In the Zone of Discomfort

Dharma-Small-Basket

Attendees at Art Biz Coach workshops are deliberately placed into uncomfortable situations. They are asked to 1) meet everyone in the room before the end of the event; 2) share workshop exercises with people they don’t know; and 3) change seats so they sit next to someone new. I do this because dealing with discomfort is necessary for growth as an artist and as a businessperson.

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Group Energy You Can't Duplicate Online

At dinner with artists Rae Marie, Angeline-Marie Martinez, Shari Sherman, me, Denisse Berlinghieri, Robin Pedrero, and Victoria Page Miller.

Online connections have their place in marketing your art, but most in-person experiences can’t be duplicated in the same way on a computer. I’ll go one step further: certain in-person opportunities would never arise if you relied only on the Internet. Last week I was reminded of this during a 3-day Florida workshop in which I participated.

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Do This At Your Next Artist Meeting

Facilitated group sessions at my workshop in Nashville. March 2013. Photo by Mary Claire Crow.

Do you go to artist meetings and stick with your usual crowd? Do you attend meetings to hear the speaker and leave without connecting with other members? Two weeks ago my team received an urgent email from Ramon Magee from the Summit Art organization in Lee’s Summit, Missouri. He said his speaker for the evening had cancelled and they needed a program.

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Never Fear Sending the Email Blast

Many artists are afraid of “bugging” their list with too many emails. Yes, it’s possible to bug people too much, but it’s also possible to upset them because they didn’t hear about your event. One missive is never adequate to ensure people show up or respond.

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28 Questions for When Your Art Isn’t Selling

Have you noticed a downturn regarding your art sales? Use this checklist which reviews four areas to evaluate and help turn your sales around.

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Should Your Older Art Be Put Out to Pasture?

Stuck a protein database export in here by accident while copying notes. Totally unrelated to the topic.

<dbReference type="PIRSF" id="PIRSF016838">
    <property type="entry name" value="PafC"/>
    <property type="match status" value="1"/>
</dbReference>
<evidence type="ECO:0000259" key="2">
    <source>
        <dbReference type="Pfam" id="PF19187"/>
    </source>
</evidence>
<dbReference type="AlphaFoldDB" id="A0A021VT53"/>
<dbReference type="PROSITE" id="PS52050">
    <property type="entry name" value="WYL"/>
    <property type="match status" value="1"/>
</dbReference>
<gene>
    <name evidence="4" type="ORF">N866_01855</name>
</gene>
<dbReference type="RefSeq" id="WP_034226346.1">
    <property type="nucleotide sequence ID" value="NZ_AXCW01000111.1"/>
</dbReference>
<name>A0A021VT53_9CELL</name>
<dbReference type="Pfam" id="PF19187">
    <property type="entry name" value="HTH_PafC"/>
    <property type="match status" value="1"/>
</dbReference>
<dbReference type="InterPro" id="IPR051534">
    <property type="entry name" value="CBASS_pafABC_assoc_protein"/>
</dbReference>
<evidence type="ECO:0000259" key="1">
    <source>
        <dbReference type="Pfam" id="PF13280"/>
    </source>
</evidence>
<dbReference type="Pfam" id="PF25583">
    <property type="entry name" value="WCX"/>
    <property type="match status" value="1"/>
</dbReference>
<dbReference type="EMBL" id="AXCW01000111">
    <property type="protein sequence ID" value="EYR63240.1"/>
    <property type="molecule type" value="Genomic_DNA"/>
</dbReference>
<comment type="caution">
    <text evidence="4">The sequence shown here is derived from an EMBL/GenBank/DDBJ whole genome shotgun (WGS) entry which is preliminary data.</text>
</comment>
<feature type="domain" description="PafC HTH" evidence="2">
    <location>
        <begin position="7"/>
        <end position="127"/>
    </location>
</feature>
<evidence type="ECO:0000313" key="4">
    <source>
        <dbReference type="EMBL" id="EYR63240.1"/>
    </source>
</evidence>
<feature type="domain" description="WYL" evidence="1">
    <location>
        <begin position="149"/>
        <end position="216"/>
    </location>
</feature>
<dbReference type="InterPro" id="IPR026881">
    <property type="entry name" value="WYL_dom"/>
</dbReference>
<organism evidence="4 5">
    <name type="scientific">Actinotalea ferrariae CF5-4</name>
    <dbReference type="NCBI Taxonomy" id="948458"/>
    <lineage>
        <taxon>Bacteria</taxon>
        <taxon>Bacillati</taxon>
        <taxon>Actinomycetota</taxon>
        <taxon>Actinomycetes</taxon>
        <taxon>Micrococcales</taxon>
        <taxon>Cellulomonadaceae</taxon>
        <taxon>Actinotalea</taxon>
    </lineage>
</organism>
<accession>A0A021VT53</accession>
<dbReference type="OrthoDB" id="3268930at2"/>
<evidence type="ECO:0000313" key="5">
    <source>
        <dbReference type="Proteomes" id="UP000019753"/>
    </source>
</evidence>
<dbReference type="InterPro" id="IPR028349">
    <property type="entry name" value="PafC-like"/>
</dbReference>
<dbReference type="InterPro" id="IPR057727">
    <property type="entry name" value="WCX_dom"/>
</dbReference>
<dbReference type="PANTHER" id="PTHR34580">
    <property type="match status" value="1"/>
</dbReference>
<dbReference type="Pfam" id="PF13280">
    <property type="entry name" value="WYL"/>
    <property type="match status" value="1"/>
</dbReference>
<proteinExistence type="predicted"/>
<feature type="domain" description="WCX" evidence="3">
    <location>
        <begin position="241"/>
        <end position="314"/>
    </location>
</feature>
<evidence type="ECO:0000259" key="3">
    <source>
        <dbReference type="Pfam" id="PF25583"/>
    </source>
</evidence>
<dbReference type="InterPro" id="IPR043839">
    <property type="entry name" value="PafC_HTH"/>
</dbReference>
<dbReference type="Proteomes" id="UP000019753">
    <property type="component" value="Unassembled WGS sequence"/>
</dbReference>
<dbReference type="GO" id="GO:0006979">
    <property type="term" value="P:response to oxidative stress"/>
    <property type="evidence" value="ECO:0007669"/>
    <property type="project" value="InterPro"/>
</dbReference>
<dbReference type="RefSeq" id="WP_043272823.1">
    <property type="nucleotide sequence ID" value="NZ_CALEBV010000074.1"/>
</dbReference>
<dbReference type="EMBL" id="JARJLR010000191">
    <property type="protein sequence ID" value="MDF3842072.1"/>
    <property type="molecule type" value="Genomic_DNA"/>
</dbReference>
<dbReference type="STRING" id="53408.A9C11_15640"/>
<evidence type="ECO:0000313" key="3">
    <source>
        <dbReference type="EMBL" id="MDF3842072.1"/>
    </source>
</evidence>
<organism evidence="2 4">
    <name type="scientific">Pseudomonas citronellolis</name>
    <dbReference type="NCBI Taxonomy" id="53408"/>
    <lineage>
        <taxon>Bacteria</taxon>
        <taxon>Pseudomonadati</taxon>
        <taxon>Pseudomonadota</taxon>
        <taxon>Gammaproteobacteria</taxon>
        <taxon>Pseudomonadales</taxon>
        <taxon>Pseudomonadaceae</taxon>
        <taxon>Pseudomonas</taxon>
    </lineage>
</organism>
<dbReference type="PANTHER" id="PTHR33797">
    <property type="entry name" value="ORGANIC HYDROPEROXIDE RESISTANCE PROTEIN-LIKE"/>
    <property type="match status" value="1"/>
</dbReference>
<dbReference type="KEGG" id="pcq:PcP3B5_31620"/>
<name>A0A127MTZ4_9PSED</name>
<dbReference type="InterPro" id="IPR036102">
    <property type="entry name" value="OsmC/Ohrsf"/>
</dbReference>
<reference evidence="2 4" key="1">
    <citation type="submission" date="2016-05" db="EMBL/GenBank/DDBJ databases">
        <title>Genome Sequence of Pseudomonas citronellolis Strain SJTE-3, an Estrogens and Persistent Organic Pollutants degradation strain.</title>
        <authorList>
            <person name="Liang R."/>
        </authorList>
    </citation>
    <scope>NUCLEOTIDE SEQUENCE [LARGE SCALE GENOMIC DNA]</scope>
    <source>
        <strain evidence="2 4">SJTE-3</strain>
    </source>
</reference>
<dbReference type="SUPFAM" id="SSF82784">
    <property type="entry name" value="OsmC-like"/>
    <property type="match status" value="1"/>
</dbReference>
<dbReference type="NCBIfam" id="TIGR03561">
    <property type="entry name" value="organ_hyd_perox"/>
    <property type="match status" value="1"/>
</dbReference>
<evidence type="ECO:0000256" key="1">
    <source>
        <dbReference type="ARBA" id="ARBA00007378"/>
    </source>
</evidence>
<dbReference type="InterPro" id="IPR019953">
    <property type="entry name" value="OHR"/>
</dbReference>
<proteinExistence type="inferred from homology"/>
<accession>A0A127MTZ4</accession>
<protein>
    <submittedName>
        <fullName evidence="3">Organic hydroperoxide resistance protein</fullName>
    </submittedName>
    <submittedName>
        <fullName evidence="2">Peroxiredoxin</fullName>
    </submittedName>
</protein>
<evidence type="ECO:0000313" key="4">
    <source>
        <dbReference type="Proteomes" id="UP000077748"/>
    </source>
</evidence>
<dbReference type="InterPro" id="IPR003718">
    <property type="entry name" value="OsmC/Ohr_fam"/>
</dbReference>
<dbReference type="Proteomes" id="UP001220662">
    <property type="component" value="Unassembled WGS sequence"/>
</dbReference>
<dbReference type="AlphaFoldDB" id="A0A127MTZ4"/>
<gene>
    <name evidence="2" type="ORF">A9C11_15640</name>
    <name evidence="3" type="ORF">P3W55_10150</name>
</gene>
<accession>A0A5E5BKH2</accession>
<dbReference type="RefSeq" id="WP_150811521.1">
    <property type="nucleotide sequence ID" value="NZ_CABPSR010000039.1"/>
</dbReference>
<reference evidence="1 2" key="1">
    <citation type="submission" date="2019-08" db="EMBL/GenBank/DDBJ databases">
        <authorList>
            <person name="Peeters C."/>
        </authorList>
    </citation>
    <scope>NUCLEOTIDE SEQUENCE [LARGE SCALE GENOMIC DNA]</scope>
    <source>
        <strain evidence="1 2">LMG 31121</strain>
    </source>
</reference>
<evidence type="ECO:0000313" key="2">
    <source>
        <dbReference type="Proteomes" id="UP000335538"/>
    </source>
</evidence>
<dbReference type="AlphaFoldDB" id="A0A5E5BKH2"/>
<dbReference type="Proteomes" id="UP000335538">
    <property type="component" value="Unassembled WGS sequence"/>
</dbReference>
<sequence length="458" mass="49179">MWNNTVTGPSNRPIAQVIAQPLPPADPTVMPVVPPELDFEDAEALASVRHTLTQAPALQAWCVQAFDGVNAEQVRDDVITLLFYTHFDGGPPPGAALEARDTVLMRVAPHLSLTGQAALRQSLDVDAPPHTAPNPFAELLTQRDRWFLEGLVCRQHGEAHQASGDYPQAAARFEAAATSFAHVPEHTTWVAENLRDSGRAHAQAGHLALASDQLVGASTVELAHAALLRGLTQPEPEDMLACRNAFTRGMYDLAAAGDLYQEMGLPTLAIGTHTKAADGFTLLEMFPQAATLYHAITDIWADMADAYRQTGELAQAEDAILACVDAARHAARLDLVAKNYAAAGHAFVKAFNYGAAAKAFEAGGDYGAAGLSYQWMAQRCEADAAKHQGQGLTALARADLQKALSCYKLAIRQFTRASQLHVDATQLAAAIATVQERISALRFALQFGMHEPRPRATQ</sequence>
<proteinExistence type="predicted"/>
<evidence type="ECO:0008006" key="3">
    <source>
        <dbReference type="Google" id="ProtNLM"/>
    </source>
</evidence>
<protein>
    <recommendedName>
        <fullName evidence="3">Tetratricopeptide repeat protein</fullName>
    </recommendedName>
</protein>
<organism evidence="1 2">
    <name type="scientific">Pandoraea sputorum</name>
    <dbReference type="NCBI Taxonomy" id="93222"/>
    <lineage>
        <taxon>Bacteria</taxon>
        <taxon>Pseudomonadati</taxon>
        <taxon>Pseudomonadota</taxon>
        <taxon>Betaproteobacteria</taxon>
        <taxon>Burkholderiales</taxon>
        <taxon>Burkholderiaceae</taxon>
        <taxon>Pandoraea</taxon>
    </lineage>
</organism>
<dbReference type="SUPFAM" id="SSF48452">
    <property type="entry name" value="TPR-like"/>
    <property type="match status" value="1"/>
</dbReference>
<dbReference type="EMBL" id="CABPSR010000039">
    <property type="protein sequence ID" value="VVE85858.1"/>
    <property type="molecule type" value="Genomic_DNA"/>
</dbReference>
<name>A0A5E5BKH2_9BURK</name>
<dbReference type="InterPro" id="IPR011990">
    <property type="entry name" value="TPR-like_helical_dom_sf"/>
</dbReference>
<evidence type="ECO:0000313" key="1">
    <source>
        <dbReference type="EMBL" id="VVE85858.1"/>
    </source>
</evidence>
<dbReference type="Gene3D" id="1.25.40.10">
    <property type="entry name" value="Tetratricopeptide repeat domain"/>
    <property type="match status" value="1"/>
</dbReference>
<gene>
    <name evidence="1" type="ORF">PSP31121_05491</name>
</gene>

Poor things. They’re barely three years old and they’re already considered past their prime. I’m not talking about the horses running the Triple Crown races this year. I’m talking about your art – where you should and shouldn’t show aging work.

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How to Pull Off a Sold-Out Show By Extending Your Antennae

Guest blogger Ruth Soller recently enjoyed her first-ever sold-out show at the Panhandle Plains Invitational Western Art Show and Sale after participating for four years. She shares 5 tips for how she did it – building on her successes and observations each year.

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5 Face-to-Face Networking Essentials

The value of face-to-face marketing is being drowned out by the cacophony of online marketing advice. Here are 5 face-to-face networking essentials to remember when attending events, openings, and conferences.

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Quadruple Your Email Subscribers

After struggling for some time with a dearth of subscribers to her email list, Artist Conspiracy member Mary Gilkerson came across two of my old posts/podcasts that helped her turn the corner. See how she did it with a personal invitation

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4 Reasons to Cherish Unsubscribes

Having people unsubscribe from your list may cause an initial moment of panic, but here are 4 reasons to cherish your unsubscribers and turn your initial negative feeling into a positive one.

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